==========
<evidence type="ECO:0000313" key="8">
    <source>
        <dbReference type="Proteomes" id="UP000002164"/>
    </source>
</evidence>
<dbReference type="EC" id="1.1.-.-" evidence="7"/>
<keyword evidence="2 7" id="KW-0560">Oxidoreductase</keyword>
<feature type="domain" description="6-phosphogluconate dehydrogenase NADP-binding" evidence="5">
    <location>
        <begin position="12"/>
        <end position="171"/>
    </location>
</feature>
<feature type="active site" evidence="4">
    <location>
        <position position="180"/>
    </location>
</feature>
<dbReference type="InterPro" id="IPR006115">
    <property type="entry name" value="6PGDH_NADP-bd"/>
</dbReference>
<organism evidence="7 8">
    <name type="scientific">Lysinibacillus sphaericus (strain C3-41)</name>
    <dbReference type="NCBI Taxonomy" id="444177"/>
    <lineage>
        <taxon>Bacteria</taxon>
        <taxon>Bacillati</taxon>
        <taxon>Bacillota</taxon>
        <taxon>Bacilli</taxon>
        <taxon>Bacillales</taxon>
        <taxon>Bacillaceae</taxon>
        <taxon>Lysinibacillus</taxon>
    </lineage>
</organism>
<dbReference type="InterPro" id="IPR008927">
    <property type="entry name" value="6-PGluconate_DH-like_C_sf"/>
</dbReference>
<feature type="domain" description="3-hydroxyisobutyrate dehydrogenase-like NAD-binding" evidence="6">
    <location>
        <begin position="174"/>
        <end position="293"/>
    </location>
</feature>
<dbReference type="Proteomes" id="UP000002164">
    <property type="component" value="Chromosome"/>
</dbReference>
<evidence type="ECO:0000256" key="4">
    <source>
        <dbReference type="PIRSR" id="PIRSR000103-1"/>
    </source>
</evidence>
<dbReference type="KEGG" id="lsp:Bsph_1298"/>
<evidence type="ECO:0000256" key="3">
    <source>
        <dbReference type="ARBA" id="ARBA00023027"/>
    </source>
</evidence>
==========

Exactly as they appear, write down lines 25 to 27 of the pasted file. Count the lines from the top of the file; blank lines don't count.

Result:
    <lineage>
        <taxon>Bacteria</taxon>
        <taxon>Bacillati</taxon>